Clas­si­fi­ca­tion of or­gan­isms

Jamaica Gleaner - - YL - MONACIA WIL­LIAMS Con­trib­u­tor

“If you are not will­ing to learn, no one can HELP you! If you are de­ter­mined to learn, no one can STOP you!” – Un­known

HELLO MY fel­low learn­ers, how are you this week? I hope ev­ery­thing is now fall­ing into place for you and you are well on your way to achiev­ing that oh-so-elu­sive grade one.

This week, we will be re­vis­ing one of the top­ics that you did in your first year of high school. We will be re­vis­ing be­cause, as you and I know, mem­o­ries are not what they used to be! What is this topic? It is the clas­si­fi­ca­tion of or­gan­isms.

Clas­si­fi­ca­tion is a part of ev­ery­body’s life. Book stores clas­sify books ac­cord­ing to their genre, fic­tion, non- fic­tion, science fic­tion, ro­mance, mys­ter­ies, etc, while mu­sic stores may have their mu­sic clas­si­fied as clas­si­cal, jazz, pop­u­lar, reg­gae, dance­hall, etc. Su­per­mar­kets also have a sys­tem of clas­si­fi­ca­tion. Apart from the ob­vi­ous group­ing, they also group items in such a way that their plac­ing will ap­peal to our sub­con­scious and, with­out re­al­is­ing it, we buy! A clas­si­fi­ca­tion sys­tem helps both the owner and the shop­per to find/iden­tify items eas­ily. In science, a clas­si­fi­ca­tion sys­tem is needed to pro­vide or­der and method in the study of liv­ing or­gan­isms.

We have been talk­ing about clas­si­fi­ca­tion sys­tems, but what ex­actly is clas­si­fi­ca­tion? A sim­ple def­i­ni­tion is as fol­lows:

‘Clas­si­fi­ca­tion is the group­ing of things on the ba­sis of fea­tures that they have in com­mon’.


Ar­ti­fi­cial – Or­gan­isms are placed in groups for con­ve­nience. The plac­ing in groups does not have any bear­ing on true re­la­tion­ships or evo­lu­tion­ary pat­terns.

Nat­u­ral – Or­gan­isms are placed into groups based on their nat­u­ral re­la­tion­ships. Both in­ter­nal and ex­ter­nal fea­tures are used to place the or­gan­isms into groups.

We will be con­cen­trat­ing on the nat­u­ral sys­tem of clas­si­fi­ca­tion. First, here are the def­i­ni­tions of some words that you may en­counter while read­ing up on this topic: Sys­tem­at­ics – The study of bi­o­log­i­cal di­ver­sity. Tax­on­omy – The study of the prin­ci­ples and meth­ods used in bi­o­log­i­cal clas­si­fi­ca­tion.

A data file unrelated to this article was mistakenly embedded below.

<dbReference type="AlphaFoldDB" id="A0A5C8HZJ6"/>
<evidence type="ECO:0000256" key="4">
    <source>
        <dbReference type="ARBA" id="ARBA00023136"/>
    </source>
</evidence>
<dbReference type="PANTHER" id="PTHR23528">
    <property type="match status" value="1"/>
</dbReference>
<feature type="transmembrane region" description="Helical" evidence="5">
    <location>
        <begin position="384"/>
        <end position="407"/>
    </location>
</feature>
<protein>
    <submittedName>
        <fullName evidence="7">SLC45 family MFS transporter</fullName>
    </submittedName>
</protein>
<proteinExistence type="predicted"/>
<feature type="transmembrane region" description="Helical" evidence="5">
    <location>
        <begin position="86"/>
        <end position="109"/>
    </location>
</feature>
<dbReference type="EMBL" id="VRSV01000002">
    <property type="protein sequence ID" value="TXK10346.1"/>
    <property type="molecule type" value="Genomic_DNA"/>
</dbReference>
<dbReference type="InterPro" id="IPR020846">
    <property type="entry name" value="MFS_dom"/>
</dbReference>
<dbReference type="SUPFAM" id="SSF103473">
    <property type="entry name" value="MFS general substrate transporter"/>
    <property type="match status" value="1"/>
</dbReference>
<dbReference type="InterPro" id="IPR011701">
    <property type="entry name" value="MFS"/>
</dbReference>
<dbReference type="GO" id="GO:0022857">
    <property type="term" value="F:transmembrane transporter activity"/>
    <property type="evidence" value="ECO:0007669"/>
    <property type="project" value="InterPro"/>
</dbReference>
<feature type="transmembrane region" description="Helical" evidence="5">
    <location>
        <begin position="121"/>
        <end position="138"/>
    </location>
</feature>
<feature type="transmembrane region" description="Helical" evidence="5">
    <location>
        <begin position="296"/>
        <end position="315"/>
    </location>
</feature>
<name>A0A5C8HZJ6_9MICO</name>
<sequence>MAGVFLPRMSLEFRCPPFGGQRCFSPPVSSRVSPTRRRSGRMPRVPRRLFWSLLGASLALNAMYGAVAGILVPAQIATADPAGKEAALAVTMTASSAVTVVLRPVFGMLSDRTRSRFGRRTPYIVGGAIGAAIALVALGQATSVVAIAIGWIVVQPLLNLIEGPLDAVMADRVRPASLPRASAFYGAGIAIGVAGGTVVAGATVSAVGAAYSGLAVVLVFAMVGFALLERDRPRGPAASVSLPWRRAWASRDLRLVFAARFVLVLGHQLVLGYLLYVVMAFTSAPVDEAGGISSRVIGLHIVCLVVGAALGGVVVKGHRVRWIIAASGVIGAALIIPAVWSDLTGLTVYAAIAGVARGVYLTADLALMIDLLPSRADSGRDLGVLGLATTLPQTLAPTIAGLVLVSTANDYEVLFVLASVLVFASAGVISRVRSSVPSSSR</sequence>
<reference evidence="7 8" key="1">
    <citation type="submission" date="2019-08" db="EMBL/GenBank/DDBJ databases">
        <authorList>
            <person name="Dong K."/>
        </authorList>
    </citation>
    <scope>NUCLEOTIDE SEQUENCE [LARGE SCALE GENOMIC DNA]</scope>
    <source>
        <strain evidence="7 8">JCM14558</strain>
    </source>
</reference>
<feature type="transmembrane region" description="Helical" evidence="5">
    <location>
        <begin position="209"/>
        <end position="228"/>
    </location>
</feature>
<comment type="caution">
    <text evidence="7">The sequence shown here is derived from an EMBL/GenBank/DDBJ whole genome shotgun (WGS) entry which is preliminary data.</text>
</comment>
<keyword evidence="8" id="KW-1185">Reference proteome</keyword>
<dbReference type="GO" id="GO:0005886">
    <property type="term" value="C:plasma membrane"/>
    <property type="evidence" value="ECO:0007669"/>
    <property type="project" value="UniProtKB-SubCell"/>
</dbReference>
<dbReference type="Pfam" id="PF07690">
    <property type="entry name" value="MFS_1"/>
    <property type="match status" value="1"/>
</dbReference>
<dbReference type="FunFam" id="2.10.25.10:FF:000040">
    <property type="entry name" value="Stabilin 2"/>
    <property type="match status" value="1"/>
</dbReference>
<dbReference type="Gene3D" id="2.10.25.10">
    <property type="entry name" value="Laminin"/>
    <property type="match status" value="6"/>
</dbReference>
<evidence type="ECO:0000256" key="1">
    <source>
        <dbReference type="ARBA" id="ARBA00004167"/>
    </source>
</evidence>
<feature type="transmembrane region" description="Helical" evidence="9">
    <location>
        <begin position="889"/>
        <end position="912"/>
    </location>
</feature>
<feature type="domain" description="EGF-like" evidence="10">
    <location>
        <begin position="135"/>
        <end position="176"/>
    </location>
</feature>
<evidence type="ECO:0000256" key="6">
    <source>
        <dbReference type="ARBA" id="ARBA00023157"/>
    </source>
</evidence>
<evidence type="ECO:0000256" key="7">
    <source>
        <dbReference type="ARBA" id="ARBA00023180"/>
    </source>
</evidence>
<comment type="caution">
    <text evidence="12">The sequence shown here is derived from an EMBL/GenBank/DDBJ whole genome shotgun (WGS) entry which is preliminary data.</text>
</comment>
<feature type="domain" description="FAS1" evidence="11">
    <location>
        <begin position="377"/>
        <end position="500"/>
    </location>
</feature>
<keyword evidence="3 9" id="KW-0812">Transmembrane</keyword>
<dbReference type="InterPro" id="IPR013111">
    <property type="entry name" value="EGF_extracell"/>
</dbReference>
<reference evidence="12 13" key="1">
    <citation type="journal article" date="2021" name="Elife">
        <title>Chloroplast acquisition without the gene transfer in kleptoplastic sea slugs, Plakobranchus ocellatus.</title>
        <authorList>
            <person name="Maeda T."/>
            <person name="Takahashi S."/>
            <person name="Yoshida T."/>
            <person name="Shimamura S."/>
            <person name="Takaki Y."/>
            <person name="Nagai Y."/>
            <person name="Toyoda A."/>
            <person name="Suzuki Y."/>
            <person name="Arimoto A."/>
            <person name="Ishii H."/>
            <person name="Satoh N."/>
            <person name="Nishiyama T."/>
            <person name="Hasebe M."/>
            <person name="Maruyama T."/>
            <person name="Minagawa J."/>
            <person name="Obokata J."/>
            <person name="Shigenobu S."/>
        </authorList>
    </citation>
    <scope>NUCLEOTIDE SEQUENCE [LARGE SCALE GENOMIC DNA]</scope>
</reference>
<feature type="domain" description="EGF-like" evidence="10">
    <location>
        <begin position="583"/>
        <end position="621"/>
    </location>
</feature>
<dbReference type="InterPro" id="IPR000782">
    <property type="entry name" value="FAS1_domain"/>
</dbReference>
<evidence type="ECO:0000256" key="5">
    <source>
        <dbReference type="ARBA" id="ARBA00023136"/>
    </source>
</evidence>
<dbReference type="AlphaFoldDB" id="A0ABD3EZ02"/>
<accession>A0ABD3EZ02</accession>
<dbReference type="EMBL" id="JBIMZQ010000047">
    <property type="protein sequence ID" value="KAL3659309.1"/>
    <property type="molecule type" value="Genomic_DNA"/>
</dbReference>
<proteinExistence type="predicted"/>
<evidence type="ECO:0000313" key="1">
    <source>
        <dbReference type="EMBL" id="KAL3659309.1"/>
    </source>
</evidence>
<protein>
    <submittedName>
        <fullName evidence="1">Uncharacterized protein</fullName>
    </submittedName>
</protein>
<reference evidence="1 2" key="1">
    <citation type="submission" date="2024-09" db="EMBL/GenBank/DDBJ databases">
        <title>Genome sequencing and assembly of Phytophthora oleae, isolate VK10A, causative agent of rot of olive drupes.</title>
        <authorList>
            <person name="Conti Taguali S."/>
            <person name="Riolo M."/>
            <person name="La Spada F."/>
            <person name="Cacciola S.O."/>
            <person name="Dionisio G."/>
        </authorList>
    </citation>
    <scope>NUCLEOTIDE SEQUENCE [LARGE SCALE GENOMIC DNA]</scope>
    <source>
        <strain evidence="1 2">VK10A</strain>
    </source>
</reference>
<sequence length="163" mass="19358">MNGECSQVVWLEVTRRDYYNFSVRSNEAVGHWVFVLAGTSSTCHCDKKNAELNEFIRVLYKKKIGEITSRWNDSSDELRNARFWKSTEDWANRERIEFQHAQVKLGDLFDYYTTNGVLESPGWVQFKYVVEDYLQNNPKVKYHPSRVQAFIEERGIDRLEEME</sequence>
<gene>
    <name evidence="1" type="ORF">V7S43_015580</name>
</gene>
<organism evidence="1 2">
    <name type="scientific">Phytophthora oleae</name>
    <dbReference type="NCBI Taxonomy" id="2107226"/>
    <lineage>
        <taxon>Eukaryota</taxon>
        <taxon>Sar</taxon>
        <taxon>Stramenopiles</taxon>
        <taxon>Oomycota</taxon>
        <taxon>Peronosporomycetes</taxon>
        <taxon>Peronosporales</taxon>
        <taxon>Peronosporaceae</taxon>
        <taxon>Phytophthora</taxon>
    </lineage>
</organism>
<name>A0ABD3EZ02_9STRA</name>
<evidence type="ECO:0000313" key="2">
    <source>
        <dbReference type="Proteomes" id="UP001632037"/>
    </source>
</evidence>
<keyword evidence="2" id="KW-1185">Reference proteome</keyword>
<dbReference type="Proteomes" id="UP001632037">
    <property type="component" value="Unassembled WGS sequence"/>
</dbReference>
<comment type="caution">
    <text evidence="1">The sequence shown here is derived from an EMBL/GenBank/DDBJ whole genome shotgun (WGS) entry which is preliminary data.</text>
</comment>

Nomen­cla­ture – The nam­ing of bi­o­log­i­cal groups.

Taxa (sin­gu­lar taxon) – A se­ries of groups ar­ranged in a hi­er­ar­chy.

Bi­ol­o­gists use what is known as the five king­dom clas­si­fi­ca­tion. In this, all or­gan­isms are di­vided into five large groups that are called king­doms. These are Prokary­otae (bac­te­ria and blue-green al­gae), Pro­toc­tista (pro­to­zoa and al­gae), Fungi (yeasts, moulds and mush­rooms), An­i­malia (an­i­mals) and Plan­tae (plants). Each king­dom is di­vided into seven main groups. These are, in de­scend­ing or­der: King­dom, Phy­lum, Class, Or­der, Fam­ily, Genus and Species. In the clas­si­fi­ca­tion of plants, Phy­lum is re­placed by Di­vi­sion. The group com­pris­ing the largest num­ber of or­gan­isms is King­dom and the one with the small­est group is the species. It means that the or­gan­isms in­cluded in the species are more closely re­lated to each other than to the rest of those in­cluded in the King­dom.

Ev­ery or­gan­ism is given a sci­en­tific name of two words. The first be­gins with an up­per-case let­ter and is the generic name (from the genus) and the sec­ond be­gins with a lower-case let­ter and is the spe­cific name (from the species). In your text, you will no­tice that all sci­en­tific names are writ­ten in ital­ics, e.g., Homo

sapi­ens; if you are writ­ing them, they must be un­der­lined, for ex­am­ple, Homo sapi­ens. This sys­tem of nam­ing is known as the bi­no­mial sys­tem.

Let us look at an ex­am­ple of the clas­si­fi­ca­tion of two an­i­mals, for ex­am­ple, man and dog.

See you next week!

Monacia Wil­liams is an in­de­pen­dent con­trib­u­tor. Send ques­tions and com­ments to kerry-ann.hep­burn@glean­

Did you no­tice that man and the dog share the same king­dom, fam­ily and class, mean­ing that they have enough fea­tures in com­mon to al­low them to share these?

Let us look now at a plant.

Did you no­tice any­thing sig­nif­i­cant about this ta­ble? Our na­tional tree, the Blue Ma­hoe, and the hi­bis­cus plants are very closely re­lated. Both be­long to the genus, Hi­bis­cus! In­ter­est­ing, isn’t it?

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